13. Thomas

    The last bit reminds me of the brain wave scans in “Akira”.

  14. David Vanderschel

    After viewing the video, I was curious to see how the data had been plotted in hopes of understanding the surprising artifacts – like the concentric circles which accompanied some of the coherent sounds (whooshes or whistling ). I expected to find such an explanation or a link to one in the following text; but I was disappointed to find nothing. Since it is such an obvious question, I figured that someone would have offered a pointer in the comments here. Still, no joy! As far as I am concerned, in the absence of any specification of the algorithm(s) used to plot the data, there is no science at all here. You might be able to get similar dynamic plots from lots of other sources for semi-random time sequence data. I don’t even know if the video combines data from multiple receivers in the CARISMA array.

  15. Chris

    Reminded me of the Star Trek:TNG episode “The Dauphin” when Wesley was on the holodeck and he said “the resonance from the neutrino clouds will become synchronous.” OK scientific gibberish, but sounded similar.

  16. Neat different idea. :-)

    Just goes to show there’s an art to science and some science to art! :-)

  17. Brian Too

    The images remind me a lot of the output we see from atomic force microscopes. There also appears to be some particle/wave duality going on, although that could be an artifact of the imaging technique.

  18. Cheers, Patrick, cheers, Rim! Yes I saw the grid lines, but I initially thought they might have been projected from some grid-paper or perspex surface underneath. Obviously I was over-thinking! CG plugin generating a particle system, then rendered with an occlusion pass and film grain certainly sounds about right.

  19. Messier Tidy Upper

    Thinking of mesmerizing visualizations fusing art and science, how about this youtube video combining a Pink Floyd song with astronomical videos, animations and themes? :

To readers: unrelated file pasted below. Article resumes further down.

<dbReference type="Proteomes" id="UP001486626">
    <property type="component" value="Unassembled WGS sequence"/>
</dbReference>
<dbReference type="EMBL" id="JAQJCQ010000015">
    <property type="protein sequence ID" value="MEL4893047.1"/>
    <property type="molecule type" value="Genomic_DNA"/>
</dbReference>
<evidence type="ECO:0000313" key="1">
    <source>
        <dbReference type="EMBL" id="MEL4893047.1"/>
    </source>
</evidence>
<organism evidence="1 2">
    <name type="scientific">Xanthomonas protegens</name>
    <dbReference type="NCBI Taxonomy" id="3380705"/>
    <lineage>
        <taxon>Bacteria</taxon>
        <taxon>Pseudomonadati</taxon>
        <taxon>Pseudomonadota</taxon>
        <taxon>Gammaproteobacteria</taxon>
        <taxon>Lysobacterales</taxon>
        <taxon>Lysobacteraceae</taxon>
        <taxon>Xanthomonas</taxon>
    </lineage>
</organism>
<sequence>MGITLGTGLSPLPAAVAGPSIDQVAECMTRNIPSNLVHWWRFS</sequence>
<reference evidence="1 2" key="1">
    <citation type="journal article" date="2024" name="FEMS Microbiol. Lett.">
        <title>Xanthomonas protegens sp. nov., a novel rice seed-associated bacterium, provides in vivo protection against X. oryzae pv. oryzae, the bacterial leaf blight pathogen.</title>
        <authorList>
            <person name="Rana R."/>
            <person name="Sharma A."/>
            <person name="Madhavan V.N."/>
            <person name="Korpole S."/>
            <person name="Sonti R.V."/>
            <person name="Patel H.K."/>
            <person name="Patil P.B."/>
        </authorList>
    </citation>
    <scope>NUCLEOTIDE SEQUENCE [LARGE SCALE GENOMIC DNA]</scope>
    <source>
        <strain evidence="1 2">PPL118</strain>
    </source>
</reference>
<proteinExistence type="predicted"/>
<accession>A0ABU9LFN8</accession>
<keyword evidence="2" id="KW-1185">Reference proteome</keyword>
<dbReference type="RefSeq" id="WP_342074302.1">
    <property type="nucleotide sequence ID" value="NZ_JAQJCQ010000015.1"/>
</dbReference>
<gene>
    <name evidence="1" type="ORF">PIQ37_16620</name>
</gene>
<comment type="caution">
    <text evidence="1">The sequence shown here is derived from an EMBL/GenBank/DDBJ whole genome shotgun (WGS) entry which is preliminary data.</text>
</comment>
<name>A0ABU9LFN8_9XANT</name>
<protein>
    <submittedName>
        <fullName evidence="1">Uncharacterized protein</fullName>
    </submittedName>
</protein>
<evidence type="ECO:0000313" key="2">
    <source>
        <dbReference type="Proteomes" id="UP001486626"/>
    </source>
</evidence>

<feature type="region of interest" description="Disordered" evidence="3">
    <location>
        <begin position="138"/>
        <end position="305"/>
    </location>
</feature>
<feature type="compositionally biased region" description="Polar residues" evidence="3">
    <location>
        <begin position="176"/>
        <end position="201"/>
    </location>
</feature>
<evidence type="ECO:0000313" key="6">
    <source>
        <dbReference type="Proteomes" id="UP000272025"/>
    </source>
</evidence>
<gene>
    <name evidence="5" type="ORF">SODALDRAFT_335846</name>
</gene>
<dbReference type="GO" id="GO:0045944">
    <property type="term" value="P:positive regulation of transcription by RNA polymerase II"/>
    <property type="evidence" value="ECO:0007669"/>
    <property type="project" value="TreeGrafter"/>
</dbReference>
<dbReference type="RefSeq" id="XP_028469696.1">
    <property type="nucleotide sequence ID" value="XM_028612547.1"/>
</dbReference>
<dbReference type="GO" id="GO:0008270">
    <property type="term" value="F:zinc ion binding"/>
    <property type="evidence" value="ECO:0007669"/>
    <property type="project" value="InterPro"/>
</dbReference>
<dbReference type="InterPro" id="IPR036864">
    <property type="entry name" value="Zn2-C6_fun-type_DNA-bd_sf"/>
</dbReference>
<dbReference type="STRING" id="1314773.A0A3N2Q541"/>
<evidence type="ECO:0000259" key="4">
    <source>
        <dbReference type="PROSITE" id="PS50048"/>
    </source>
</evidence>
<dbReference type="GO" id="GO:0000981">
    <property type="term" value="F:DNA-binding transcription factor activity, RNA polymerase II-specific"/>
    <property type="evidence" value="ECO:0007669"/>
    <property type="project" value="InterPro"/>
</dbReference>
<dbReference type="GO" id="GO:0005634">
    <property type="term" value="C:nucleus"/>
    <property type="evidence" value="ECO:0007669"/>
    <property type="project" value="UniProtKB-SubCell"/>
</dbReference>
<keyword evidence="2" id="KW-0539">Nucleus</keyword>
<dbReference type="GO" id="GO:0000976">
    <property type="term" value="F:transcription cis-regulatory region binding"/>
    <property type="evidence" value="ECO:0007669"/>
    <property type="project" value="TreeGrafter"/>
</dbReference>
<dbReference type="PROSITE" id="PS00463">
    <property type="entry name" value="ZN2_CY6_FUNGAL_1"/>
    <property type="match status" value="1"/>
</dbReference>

http://www.youtube.com/watch?v=Leo74b3rqXQ&feature=related

    Or this one :

    http://www.youtube.com/watch?v=DLOth-BuCNY&feature=endscreen&NR=1

    with some hints of time lapse and the LHC and scenic volcano overflights. Some fabulously beautiful audio-visual combo work there. :-)

    Plus this :

    http://www.youtube.com/watch?v=-zvCUmeoHpw

    which again features Pink Floyd and has a rather sizeable impact! ;-)

    Hpe its okay to post these here and y’all enjoy ‘em. :-)

  20. Russ Brown

    Some bits remind me of Quatermass and the Pit.
    Especially just over 1 minute in, it looks like the recovered memory of the little marching cricket-alien-thingies!

  21. Robin

    I imagine one way to do this would be to represent the sound in terms of some kind of amplitude area plot and then Fourier transform the info and normalize the transformed plot to gray scale values.

  22. pavium

    I also thought of Jurassic park when I heard this.

    Apart from those noises, I could hear the sounds of wind, rain and thunder — but then it was supposed to be a storm.

    Interesting, though, that they would call themselves ‘semiconductor’.

  23. Maybe this was what Spock was looking at when he used to peer into that blue light thing on the original Enterprise.

  24. Eric

    Very… 50s sci fi. Expected to see “The CREATURE from BEYOND MARS!” (or maybe just a nice “Outer Limits!”) show up at some point :)

    Interesting, nonetheless.

  25. Uhclem

    This makes me want to watch the ending of Altered States, then watch the ending of 2001: A Space Odyssey, then watch this. Oh, and maybe a little psilocybin before I start…

  26. Chris Winter

    Interesting. But the sound patterns don’t seem to relate strongly to the visuals, until 3:30.

    “But there’s art here, too: the Lighthouse agency commissioned artists to create digital artwork based on science, and one group, Semiconductor, used the CARISMA data to do so. Based on the data, they translated the radio waves (which are like the light we see, but less energetic) and converted them to sound. This has been done many times before…”

    I wonder how this compares to the work of Dr. Fiorella Terenzi (which I’ve never heard.)

    http://www.chris-winter.com/Erudition/Reviews/_Xotericus/F_Terenzi/Fiorella.html